Tuesday, July 20, 2010

Just Watched: Grizzly Man

Grizzly Man  

Ostensibly this is a documentary about Timothy Treadwell, a man who lived among wild bears in Alaska and who in the end was killed by the bears.  It is a visually beautiful but tragic tale told with compassion and respect for both the bears and Treadwell.  But ultimately this is a documentary about an obsessive filmmaker by a an obsessive filmmaker.  If you know anything about Herzog's previous films like Aguirre, the Wrath of God or Fitzcarraldo it's hard not draw parallels and to see Timothy Treadwell as both a Kinski-esque madman and Herzog himself.


Timothy Treadwell shot much of the footage seen in the film and it's breathtaking stuff.   The intimacy he shares with the bears and other animals around him is amazing.   It's impossible to not describe his actions as reckless and borderline insane but at the same time he gets such joy from the animals that you grow to understand him; he was a man living on the true edge both physically and metaphorically. 


The Herzog footage primarily consists of interviews with Treadwell's friends and the people involved with the aftermath of the attack.  Though Treadwell captured audio of the attack we are saved from having to listen to it.  We do get to hear one of the pathologists who examined the bodies and who listened to the tape describe it's contents however and we watch as Herzog listens to it in headphones and is obviously emotionally affected.  It's powerful stuff.  

I rank this among my favorite documentaries of all time.   It's a nature film and a psychological investigation into obsession, madness and film making.  Films this good are rare. 

Sunday, July 18, 2010

Julio's Liquors in Westborough


I spent the weekend getting ready for my annual Hermit Island camping trip.  Yesterday I needed to stock up on beer and pick up a couple of bottles of good tequila for our traditional tequila alter (pictured above).   There are a couple of very good liquor stores near my home (Harrington Wine and Spirits in Chelmsford and Acton Liquors) and I'm familiar with both their selections but I was looking to find something special and different so I decided to go on a little field trip to Julios.  I'd seen Julio's mentioned on a couple of blogs as having a great beer selection and I recalled I'd actually been there a few times 15 years or so ago when my parents where living at the Willows senior care facility in Westborough.  I figured I'd take a trip out that way and check the place out again.

It was well worth the trip.   The beer selection was superior to either of my local places and I'd venture to say the best I've seen.  There were many Belgium brews I was unfamiliar with as well as many rare bombers from various American breweries.    It was not quite beer Nirvana, as there were plenty of beers I looked for and didn't find, but it certainly was worth the 30 minute drive.  I grabbed a case of Green Flash West Coast IPA, a few bombers of Ballast Point Sculpin IPA and a six pack of Lagunitas Maximus.  None of which are readily available at my normal stores.

Unfortunately, the tequila selection wasn't great. I think if I'd been looking for Rum, Scotch or Vodka I'd have been happier as they all seemed to have a full isles dedicated to the spirits whereas tequila shared its shelves with brandies.  That said, I did pick out a couple nice Reposados for the alter: a bottle of Chamucos, which I love and has seen the alter before,  and a bottle of Espolon, which I've never tried but had a cool label.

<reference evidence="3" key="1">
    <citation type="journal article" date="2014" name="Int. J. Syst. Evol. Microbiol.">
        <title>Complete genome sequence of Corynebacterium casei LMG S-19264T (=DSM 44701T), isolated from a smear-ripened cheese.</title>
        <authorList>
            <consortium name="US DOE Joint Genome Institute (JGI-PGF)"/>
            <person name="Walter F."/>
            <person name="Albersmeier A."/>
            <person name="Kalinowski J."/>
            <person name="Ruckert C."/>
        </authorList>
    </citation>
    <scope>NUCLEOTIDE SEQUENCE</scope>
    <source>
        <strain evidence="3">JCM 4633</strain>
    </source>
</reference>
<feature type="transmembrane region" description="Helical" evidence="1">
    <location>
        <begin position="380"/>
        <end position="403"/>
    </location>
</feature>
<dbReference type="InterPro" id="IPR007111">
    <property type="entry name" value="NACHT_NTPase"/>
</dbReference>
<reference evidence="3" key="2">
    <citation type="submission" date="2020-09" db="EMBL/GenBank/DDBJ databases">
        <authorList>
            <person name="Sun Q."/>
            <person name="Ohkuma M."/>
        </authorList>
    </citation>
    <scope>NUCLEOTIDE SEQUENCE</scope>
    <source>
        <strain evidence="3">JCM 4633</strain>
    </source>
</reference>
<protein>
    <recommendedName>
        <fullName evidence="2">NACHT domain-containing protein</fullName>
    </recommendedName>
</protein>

The wine selection look good as well but I didn't venture a close look.  I did nab a couple of hot sauces and some Blair's Death Rain from their hot spice isle though.  It's a cool store.

Just Watched: The Red Baron

The Red Baron

I'm sure there's a good film to be made about Manfred von Richthofen but this isn't it.  It's pretty enough and Richthofen seems like an affable guy but the film spends too much time trying to build a fictional love story and repeating its anti-war mantra.

The lead actor, Matthias Schweighöfer brought the right level of elitism and bravado to the role of the Baron and his love interest was equally well played by Lena Headey who brought a frayed earthiness to her role as Nurse Käte Otersdorf,  Their personalities balanced well but Headey is considerably older than Schweighöfer and they made an odd screen couple. The fact is their whole romance could have been skipped and the film would not have suffered.  (While researching this post noticed Headey's playing the vain and incestuous Cersei Lannister in the upcoming HBO series Game of Thrones.  She has a cold steeliness to her that I think will serve that role well. )  I wasn't a fan of Joseph Fiennes' Canadian airman character however, like his brother I think he makes a better German.

Being that this is a German film about a German war hero the war guilt is palpable.  It's as if every interesting thing that occurred in Richthofen 's life was either a cautionary tale of the cost of war or a philosophical exposition about honor and valor.  I have no doubt that Richthofen considered the mortality of his adversaries but it's hard to ignore the fact he was a skilled warrior who killed a lot of people.  Not every dogfight ended with a handshake in a field in no-mans-land and not every hero need live a flawless life.

The truth is I didn't make it to the end of The Red Baron.  The last 20 minutes played out while I was surfing around the internet not the least bit interested in what was happening on the screen.  I think the Baron scolded the Kaiser and told him to end the war and then went off and got shot down. Yawn.

 If you're in the mood for some WWI flying I'd suggest The Blue Max (1966) staring George Peppard  (The director John Guillermin also directed The Towering Inferno).  It's not a great film either but it is less heavy handed with its subject matter.


 
The Out Campaign: Scarlet Letter of Atheism